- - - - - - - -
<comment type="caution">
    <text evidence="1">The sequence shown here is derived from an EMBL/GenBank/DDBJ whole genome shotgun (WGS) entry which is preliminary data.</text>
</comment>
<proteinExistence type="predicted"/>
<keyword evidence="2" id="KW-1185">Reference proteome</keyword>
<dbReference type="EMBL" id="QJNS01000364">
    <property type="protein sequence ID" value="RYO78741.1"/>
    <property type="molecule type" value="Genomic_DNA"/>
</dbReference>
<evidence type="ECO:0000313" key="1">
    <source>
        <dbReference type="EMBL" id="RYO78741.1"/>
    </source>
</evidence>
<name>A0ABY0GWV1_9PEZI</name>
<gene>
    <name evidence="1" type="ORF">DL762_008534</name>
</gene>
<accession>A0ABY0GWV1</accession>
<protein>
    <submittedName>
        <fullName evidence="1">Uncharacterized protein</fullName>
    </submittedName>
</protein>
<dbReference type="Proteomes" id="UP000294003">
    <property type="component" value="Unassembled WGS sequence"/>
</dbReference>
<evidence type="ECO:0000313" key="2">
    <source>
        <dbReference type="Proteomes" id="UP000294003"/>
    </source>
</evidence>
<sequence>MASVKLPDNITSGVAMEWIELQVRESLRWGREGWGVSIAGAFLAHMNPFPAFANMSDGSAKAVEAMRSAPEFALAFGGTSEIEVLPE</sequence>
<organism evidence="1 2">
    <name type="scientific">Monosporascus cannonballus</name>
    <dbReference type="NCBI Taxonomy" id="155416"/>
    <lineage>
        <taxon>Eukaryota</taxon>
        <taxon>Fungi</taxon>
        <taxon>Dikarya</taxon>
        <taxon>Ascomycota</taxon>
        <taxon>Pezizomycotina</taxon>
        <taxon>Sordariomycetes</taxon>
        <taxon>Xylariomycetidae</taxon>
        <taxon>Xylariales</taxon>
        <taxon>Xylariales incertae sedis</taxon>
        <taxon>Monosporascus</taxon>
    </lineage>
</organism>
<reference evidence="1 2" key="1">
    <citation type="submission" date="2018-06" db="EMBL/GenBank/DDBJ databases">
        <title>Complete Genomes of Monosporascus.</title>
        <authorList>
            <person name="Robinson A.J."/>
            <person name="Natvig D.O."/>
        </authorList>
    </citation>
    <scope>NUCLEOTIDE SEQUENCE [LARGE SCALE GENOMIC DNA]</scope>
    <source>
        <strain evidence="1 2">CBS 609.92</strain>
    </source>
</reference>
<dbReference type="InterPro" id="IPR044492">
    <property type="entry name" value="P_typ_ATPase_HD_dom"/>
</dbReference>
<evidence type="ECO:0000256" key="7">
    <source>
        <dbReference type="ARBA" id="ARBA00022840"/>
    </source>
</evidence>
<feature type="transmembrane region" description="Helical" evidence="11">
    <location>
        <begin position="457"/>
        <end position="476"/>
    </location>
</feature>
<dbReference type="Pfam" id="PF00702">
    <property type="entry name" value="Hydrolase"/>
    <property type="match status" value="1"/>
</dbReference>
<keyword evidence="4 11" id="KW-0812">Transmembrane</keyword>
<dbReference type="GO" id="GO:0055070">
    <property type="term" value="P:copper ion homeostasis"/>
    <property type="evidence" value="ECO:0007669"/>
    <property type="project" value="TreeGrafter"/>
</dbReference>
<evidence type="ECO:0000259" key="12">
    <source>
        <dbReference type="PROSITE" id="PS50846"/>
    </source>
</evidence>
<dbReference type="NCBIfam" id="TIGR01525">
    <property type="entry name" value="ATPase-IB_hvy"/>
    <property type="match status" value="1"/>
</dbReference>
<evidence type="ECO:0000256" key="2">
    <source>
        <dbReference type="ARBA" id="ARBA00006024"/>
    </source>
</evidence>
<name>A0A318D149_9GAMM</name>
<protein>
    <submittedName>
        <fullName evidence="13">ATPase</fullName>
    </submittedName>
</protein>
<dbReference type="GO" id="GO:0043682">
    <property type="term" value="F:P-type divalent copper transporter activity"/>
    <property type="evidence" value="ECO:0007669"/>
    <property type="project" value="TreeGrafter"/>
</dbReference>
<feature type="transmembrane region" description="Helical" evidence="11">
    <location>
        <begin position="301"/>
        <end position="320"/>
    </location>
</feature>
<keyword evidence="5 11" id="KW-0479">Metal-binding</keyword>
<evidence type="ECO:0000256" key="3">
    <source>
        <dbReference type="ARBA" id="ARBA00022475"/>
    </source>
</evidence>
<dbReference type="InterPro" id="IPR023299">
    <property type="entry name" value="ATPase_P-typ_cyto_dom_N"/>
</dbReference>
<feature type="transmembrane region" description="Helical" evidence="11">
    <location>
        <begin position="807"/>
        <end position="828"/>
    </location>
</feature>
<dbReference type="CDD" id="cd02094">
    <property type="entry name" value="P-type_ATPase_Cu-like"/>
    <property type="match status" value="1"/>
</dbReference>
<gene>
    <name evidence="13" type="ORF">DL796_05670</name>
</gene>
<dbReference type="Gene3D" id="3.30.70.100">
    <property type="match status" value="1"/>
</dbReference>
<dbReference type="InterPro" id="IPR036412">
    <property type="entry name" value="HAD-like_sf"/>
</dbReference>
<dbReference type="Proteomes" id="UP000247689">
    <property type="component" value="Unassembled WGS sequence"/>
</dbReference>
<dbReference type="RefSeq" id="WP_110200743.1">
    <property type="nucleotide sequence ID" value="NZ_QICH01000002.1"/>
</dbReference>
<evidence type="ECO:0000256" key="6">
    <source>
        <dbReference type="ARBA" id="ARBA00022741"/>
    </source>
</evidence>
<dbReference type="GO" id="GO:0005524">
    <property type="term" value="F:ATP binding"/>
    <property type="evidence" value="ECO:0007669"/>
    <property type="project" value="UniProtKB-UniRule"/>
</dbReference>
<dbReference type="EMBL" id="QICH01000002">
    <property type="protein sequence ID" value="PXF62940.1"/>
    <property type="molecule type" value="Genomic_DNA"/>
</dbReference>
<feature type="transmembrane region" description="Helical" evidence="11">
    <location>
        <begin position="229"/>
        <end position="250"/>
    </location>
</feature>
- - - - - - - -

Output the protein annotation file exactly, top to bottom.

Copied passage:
<comment type="caution">
    <text evidence="1">The sequence shown here is derived from an EMBL/GenBank/DDBJ whole genome shotgun (WGS) entry which is preliminary data.</text>
</comment>
<proteinExistence type="predicted"/>
<keyword evidence="2" id="KW-1185">Reference proteome</keyword>
<dbReference type="EMBL" id="QJNS01000364">
    <property type="protein sequence ID" value="RYO78741.1"/>
    <property type="molecule type" value="Genomic_DNA"/>
</dbReference>
<evidence type="ECO:0000313" key="1">
    <source>
        <dbReference type="EMBL" id="RYO78741.1"/>
    </source>
</evidence>
<name>A0ABY0GWV1_9PEZI</name>
<gene>
    <name evidence="1" type="ORF">DL762_008534</name>
</gene>
<accession>A0ABY0GWV1</accession>
<protein>
    <submittedName>
        <fullName evidence="1">Uncharacterized protein</fullName>
    </submittedName>
</protein>
<dbReference type="Proteomes" id="UP000294003">
    <property type="component" value="Unassembled WGS sequence"/>
</dbReference>
<evidence type="ECO:0000313" key="2">
    <source>
        <dbReference type="Proteomes" id="UP000294003"/>
    </source>
</evidence>
<sequence>MASVKLPDNITSGVAMEWIELQVRESLRWGREGWGVSIAGAFLAHMNPFPAFANMSDGSAKAVEAMRSAPEFALAFGGTSEIEVLPE</sequence>
<organism evidence="1 2">
    <name type="scientific">Monosporascus cannonballus</name>
    <dbReference type="NCBI Taxonomy" id="155416"/>
    <lineage>
        <taxon>Eukaryota</taxon>
        <taxon>Fungi</taxon>
        <taxon>Dikarya</taxon>
        <taxon>Ascomycota</taxon>
        <taxon>Pezizomycotina</taxon>
        <taxon>Sordariomycetes</taxon>
        <taxon>Xylariomycetidae</taxon>
        <taxon>Xylariales</taxon>
        <taxon>Xylariales incertae sedis</taxon>
        <taxon>Monosporascus</taxon>
    </lineage>
</organism>
<reference evidence="1 2" key="1">
    <citation type="submission" date="2018-06" db="EMBL/GenBank/DDBJ databases">
        <title>Complete Genomes of Monosporascus.</title>
        <authorList>
            <person name="Robinson A.J."/>
            <person name="Natvig D.O."/>
        </authorList>
    </citation>
    <scope>NUCLEOTIDE SEQUENCE [LARGE SCALE GENOMIC DNA]</scope>
    <source>
        <strain evidence="1 2">CBS 609.92</strain>
    </source>
</reference>
<dbReference type="InterPro" id="IPR044492">
    <property type="entry name" value="P_typ_ATPase_HD_dom"/>
</dbReference>
<evidence type="ECO:0000256" key="7">
    <source>
        <dbReference type="ARBA" id="ARBA00022840"/>
    </source>
</evidence>
<feature type="transmembrane region" description="Helical" evidence="11">
    <location>
        <begin position="457"/>
        <end position="476"/>
    </location>
</feature>
<dbReference type="Pfam" id="PF00702">
    <property type="entry name" value="Hydrolase"/>
    <property type="match status" value="1"/>
</dbReference>
<keyword evidence="4 11" id="KW-0812">Transmembrane</keyword>
<dbReference type="GO" id="GO:0055070">
    <property type="term" value="P:copper ion homeostasis"/>
    <property type="evidence" value="ECO:0007669"/>
    <property type="project" value="TreeGrafter"/>
</dbReference>
<evidence type="ECO:0000259" key="12">
    <source>
        <dbReference type="PROSITE" id="PS50846"/>
    </source>
</evidence>
<dbReference type="NCBIfam" id="TIGR01525">
    <property type="entry name" value="ATPase-IB_hvy"/>
    <property type="match status" value="1"/>
</dbReference>
<evidence type="ECO:0000256" key="2">
    <source>
        <dbReference type="ARBA" id="ARBA00006024"/>
    </source>
</evidence>
<name>A0A318D149_9GAMM</name>
<protein>
    <submittedName>
        <fullName evidence="13">ATPase</fullName>
    </submittedName>
</protein>
<dbReference type="GO" id="GO:0043682">
    <property type="term" value="F:P-type divalent copper transporter activity"/>
    <property type="evidence" value="ECO:0007669"/>
    <property type="project" value="TreeGrafter"/>
</dbReference>
<feature type="transmembrane region" description="Helical" evidence="11">
    <location>
        <begin position="301"/>
        <end position="320"/>
    </location>
</feature>
<keyword evidence="5 11" id="KW-0479">Metal-binding</keyword>
<evidence type="ECO:0000256" key="3">
    <source>
        <dbReference type="ARBA" id="ARBA00022475"/>
    </source>
</evidence>
<dbReference type="InterPro" id="IPR023299">
    <property type="entry name" value="ATPase_P-typ_cyto_dom_N"/>
</dbReference>
<feature type="transmembrane region" description="Helical" evidence="11">
    <location>
        <begin position="807"/>
        <end position="828"/>
    </location>
</feature>
<dbReference type="CDD" id="cd02094">
    <property type="entry name" value="P-type_ATPase_Cu-like"/>
    <property type="match status" value="1"/>
</dbReference>
<gene>
    <name evidence="13" type="ORF">DL796_05670</name>
</gene>
<dbReference type="Gene3D" id="3.30.70.100">
    <property type="match status" value="1"/>
</dbReference>
<dbReference type="InterPro" id="IPR036412">
    <property type="entry name" value="HAD-like_sf"/>
</dbReference>
<dbReference type="Proteomes" id="UP000247689">
    <property type="component" value="Unassembled WGS sequence"/>
</dbReference>
<dbReference type="RefSeq" id="WP_110200743.1">
    <property type="nucleotide sequence ID" value="NZ_QICH01000002.1"/>
</dbReference>
<evidence type="ECO:0000256" key="6">
    <source>
        <dbReference type="ARBA" id="ARBA00022741"/>
    </source>
</evidence>
<dbReference type="GO" id="GO:0005524">
    <property type="term" value="F:ATP binding"/>
    <property type="evidence" value="ECO:0007669"/>
    <property type="project" value="UniProtKB-UniRule"/>
</dbReference>
<dbReference type="EMBL" id="QICH01000002">
    <property type="protein sequence ID" value="PXF62940.1"/>
    <property type="molecule type" value="Genomic_DNA"/>
</dbReference>
<feature type="transmembrane region" description="Helical" evidence="11">
    <location>
        <begin position="229"/>
        <end position="250"/>
    </location>
</feature>